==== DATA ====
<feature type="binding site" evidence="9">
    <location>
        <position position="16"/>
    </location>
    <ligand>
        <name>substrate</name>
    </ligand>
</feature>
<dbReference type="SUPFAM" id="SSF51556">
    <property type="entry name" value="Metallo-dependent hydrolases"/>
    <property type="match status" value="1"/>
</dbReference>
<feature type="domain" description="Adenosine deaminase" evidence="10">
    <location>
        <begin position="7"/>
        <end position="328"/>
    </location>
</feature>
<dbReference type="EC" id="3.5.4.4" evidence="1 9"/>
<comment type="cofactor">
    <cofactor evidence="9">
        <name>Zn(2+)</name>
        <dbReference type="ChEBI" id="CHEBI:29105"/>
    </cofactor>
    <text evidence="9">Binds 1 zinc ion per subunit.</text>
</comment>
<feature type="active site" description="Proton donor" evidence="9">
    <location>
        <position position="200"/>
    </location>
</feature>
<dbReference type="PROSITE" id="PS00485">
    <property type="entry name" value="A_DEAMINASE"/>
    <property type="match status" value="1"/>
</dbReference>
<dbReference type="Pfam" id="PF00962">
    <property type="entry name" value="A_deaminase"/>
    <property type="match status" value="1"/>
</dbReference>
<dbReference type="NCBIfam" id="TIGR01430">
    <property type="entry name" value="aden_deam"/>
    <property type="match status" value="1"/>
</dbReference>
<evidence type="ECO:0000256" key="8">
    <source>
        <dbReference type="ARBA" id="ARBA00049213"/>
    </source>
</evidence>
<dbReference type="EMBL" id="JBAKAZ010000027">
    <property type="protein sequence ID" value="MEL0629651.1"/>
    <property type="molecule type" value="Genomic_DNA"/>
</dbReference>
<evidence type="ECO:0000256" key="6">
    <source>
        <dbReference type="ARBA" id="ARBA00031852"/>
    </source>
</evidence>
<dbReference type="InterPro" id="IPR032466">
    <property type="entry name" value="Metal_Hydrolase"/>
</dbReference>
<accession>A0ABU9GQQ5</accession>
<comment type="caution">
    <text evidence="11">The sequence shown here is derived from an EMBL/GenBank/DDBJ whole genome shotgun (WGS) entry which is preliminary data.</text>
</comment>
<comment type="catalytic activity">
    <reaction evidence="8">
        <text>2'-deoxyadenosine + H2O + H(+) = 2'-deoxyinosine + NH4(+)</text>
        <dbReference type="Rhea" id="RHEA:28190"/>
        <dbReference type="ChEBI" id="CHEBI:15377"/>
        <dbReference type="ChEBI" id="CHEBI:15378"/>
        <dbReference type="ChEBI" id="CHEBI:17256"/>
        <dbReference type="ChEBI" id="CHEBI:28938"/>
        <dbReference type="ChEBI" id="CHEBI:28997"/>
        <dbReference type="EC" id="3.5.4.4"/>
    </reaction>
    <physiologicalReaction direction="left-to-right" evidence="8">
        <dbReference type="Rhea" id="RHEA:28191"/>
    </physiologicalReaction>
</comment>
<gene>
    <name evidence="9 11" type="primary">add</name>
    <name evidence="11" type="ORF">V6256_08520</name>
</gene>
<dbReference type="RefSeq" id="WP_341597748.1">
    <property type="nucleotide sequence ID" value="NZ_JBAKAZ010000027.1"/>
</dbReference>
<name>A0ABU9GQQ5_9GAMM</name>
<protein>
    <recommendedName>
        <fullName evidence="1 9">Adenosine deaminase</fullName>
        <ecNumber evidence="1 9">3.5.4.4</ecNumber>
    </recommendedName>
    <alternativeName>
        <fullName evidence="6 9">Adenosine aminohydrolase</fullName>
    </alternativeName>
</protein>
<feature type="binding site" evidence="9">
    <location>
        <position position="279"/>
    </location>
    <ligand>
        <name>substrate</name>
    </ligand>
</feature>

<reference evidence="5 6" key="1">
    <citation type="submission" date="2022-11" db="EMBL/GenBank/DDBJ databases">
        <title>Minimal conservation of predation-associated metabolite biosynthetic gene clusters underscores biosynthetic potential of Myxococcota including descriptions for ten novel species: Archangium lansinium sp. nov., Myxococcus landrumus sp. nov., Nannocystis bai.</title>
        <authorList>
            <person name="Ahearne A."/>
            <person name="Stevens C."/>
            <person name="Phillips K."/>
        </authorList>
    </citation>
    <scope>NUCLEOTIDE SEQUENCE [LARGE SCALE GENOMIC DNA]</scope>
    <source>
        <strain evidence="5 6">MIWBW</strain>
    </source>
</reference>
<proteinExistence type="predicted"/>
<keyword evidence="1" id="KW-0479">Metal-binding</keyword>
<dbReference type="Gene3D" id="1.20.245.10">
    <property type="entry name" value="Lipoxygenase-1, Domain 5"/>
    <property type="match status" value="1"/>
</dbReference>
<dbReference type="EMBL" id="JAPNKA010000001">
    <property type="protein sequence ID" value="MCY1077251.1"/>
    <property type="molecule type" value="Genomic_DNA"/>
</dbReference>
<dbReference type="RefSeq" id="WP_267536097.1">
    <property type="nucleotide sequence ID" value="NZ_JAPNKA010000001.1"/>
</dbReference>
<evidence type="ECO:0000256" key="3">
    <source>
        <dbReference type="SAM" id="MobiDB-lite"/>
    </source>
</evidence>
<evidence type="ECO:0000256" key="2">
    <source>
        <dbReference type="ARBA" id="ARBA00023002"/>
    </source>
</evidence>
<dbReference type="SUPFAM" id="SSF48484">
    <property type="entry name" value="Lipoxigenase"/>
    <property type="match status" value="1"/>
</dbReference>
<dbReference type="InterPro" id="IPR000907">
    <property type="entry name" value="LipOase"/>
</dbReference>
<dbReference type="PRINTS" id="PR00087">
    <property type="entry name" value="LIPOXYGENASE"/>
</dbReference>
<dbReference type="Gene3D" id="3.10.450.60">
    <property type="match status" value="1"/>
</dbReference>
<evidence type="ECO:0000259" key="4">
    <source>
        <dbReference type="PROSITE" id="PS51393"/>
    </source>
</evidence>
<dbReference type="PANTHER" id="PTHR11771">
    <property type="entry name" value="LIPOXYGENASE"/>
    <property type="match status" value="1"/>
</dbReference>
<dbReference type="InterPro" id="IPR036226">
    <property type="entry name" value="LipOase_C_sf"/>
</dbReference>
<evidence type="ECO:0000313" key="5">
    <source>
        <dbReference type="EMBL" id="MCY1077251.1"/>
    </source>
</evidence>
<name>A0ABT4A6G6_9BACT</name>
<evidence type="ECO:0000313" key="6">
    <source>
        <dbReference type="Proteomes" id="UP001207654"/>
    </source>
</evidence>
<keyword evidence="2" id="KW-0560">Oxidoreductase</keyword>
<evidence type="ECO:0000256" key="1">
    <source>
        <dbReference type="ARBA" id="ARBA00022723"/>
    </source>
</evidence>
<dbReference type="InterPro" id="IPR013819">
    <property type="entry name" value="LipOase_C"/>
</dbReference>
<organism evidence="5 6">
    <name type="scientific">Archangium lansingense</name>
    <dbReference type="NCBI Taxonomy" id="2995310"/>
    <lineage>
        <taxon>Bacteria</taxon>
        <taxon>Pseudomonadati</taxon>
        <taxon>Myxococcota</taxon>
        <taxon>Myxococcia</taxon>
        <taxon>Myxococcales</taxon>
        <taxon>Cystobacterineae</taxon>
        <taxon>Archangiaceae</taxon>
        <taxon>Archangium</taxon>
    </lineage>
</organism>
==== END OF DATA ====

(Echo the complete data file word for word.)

<feature type="binding site" evidence="9">
    <location>
        <position position="16"/>
    </location>
    <ligand>
        <name>substrate</name>
    </ligand>
</feature>
<dbReference type="SUPFAM" id="SSF51556">
    <property type="entry name" value="Metallo-dependent hydrolases"/>
    <property type="match status" value="1"/>
</dbReference>
<feature type="domain" description="Adenosine deaminase" evidence="10">
    <location>
        <begin position="7"/>
        <end position="328"/>
    </location>
</feature>
<dbReference type="EC" id="3.5.4.4" evidence="1 9"/>
<comment type="cofactor">
    <cofactor evidence="9">
        <name>Zn(2+)</name>
        <dbReference type="ChEBI" id="CHEBI:29105"/>
    </cofactor>
    <text evidence="9">Binds 1 zinc ion per subunit.</text>
</comment>
<feature type="active site" description="Proton donor" evidence="9">
    <location>
        <position position="200"/>
    </location>
</feature>
<dbReference type="PROSITE" id="PS00485">
    <property type="entry name" value="A_DEAMINASE"/>
    <property type="match status" value="1"/>
</dbReference>
<dbReference type="Pfam" id="PF00962">
    <property type="entry name" value="A_deaminase"/>
    <property type="match status" value="1"/>
</dbReference>
<dbReference type="NCBIfam" id="TIGR01430">
    <property type="entry name" value="aden_deam"/>
    <property type="match status" value="1"/>
</dbReference>
<evidence type="ECO:0000256" key="8">
    <source>
        <dbReference type="ARBA" id="ARBA00049213"/>
    </source>
</evidence>
<dbReference type="EMBL" id="JBAKAZ010000027">
    <property type="protein sequence ID" value="MEL0629651.1"/>
    <property type="molecule type" value="Genomic_DNA"/>
</dbReference>
<evidence type="ECO:0000256" key="6">
    <source>
        <dbReference type="ARBA" id="ARBA00031852"/>
    </source>
</evidence>
<dbReference type="InterPro" id="IPR032466">
    <property type="entry name" value="Metal_Hydrolase"/>
</dbReference>
<accession>A0ABU9GQQ5</accession>
<comment type="caution">
    <text evidence="11">The sequence shown here is derived from an EMBL/GenBank/DDBJ whole genome shotgun (WGS) entry which is preliminary data.</text>
</comment>
<comment type="catalytic activity">
    <reaction evidence="8">
        <text>2'-deoxyadenosine + H2O + H(+) = 2'-deoxyinosine + NH4(+)</text>
        <dbReference type="Rhea" id="RHEA:28190"/>
        <dbReference type="ChEBI" id="CHEBI:15377"/>
        <dbReference type="ChEBI" id="CHEBI:15378"/>
        <dbReference type="ChEBI" id="CHEBI:17256"/>
        <dbReference type="ChEBI" id="CHEBI:28938"/>
        <dbReference type="ChEBI" id="CHEBI:28997"/>
        <dbReference type="EC" id="3.5.4.4"/>
    </reaction>
    <physiologicalReaction direction="left-to-right" evidence="8">
        <dbReference type="Rhea" id="RHEA:28191"/>
    </physiologicalReaction>
</comment>
<gene>
    <name evidence="9 11" type="primary">add</name>
    <name evidence="11" type="ORF">V6256_08520</name>
</gene>
<dbReference type="RefSeq" id="WP_341597748.1">
    <property type="nucleotide sequence ID" value="NZ_JBAKAZ010000027.1"/>
</dbReference>
<name>A0ABU9GQQ5_9GAMM</name>
<protein>
    <recommendedName>
        <fullName evidence="1 9">Adenosine deaminase</fullName>
        <ecNumber evidence="1 9">3.5.4.4</ecNumber>
    </recommendedName>
    <alternativeName>
        <fullName evidence="6 9">Adenosine aminohydrolase</fullName>
    </alternativeName>
</protein>
<feature type="binding site" evidence="9">
    <location>
        <position position="279"/>
    </location>
    <ligand>
        <name>substrate</name>
    </ligand>
</feature>

<reference evidence="5 6" key="1">
    <citation type="submission" date="2022-11" db="EMBL/GenBank/DDBJ databases">
        <title>Minimal conservation of predation-associated metabolite biosynthetic gene clusters underscores biosynthetic potential of Myxococcota including descriptions for ten novel species: Archangium lansinium sp. nov., Myxococcus landrumus sp. nov., Nannocystis bai.</title>
        <authorList>
            <person name="Ahearne A."/>
            <person name="Stevens C."/>
            <person name="Phillips K."/>
        </authorList>
    </citation>
    <scope>NUCLEOTIDE SEQUENCE [LARGE SCALE GENOMIC DNA]</scope>
    <source>
        <strain evidence="5 6">MIWBW</strain>
    </source>
</reference>
<proteinExistence type="predicted"/>
<keyword evidence="1" id="KW-0479">Metal-binding</keyword>
<dbReference type="Gene3D" id="1.20.245.10">
    <property type="entry name" value="Lipoxygenase-1, Domain 5"/>
    <property type="match status" value="1"/>
</dbReference>
<dbReference type="EMBL" id="JAPNKA010000001">
    <property type="protein sequence ID" value="MCY1077251.1"/>
    <property type="molecule type" value="Genomic_DNA"/>
</dbReference>
<dbReference type="RefSeq" id="WP_267536097.1">
    <property type="nucleotide sequence ID" value="NZ_JAPNKA010000001.1"/>
</dbReference>
<evidence type="ECO:0000256" key="3">
    <source>
        <dbReference type="SAM" id="MobiDB-lite"/>
    </source>
</evidence>
<evidence type="ECO:0000256" key="2">
    <source>
        <dbReference type="ARBA" id="ARBA00023002"/>
    </source>
</evidence>
<dbReference type="SUPFAM" id="SSF48484">
    <property type="entry name" value="Lipoxigenase"/>
    <property type="match status" value="1"/>
</dbReference>
<dbReference type="InterPro" id="IPR000907">
    <property type="entry name" value="LipOase"/>
</dbReference>
<dbReference type="PRINTS" id="PR00087">
    <property type="entry name" value="LIPOXYGENASE"/>
</dbReference>
<dbReference type="Gene3D" id="3.10.450.60">
    <property type="match status" value="1"/>
</dbReference>
<evidence type="ECO:0000259" key="4">
    <source>
        <dbReference type="PROSITE" id="PS51393"/>
    </source>
</evidence>
<dbReference type="PANTHER" id="PTHR11771">
    <property type="entry name" value="LIPOXYGENASE"/>
    <property type="match status" value="1"/>
</dbReference>
<dbReference type="InterPro" id="IPR036226">
    <property type="entry name" value="LipOase_C_sf"/>
</dbReference>
<evidence type="ECO:0000313" key="5">
    <source>
        <dbReference type="EMBL" id="MCY1077251.1"/>
    </source>
</evidence>
<name>A0ABT4A6G6_9BACT</name>
<evidence type="ECO:0000313" key="6">
    <source>
        <dbReference type="Proteomes" id="UP001207654"/>
    </source>
</evidence>
<keyword evidence="2" id="KW-0560">Oxidoreductase</keyword>
<evidence type="ECO:0000256" key="1">
    <source>
        <dbReference type="ARBA" id="ARBA00022723"/>
    </source>
</evidence>
<dbReference type="InterPro" id="IPR013819">
    <property type="entry name" value="LipOase_C"/>
</dbReference>
<organism evidence="5 6">
    <name type="scientific">Archangium lansingense</name>
    <dbReference type="NCBI Taxonomy" id="2995310"/>
    <lineage>
        <taxon>Bacteria</taxon>
        <taxon>Pseudomonadati</taxon>
        <taxon>Myxococcota</taxon>
        <taxon>Myxococcia</taxon>
        <taxon>Myxococcales</taxon>
        <taxon>Cystobacterineae</taxon>
        <taxon>Archangiaceae</taxon>
        <taxon>Archangium</taxon>
    </lineage>
</organism>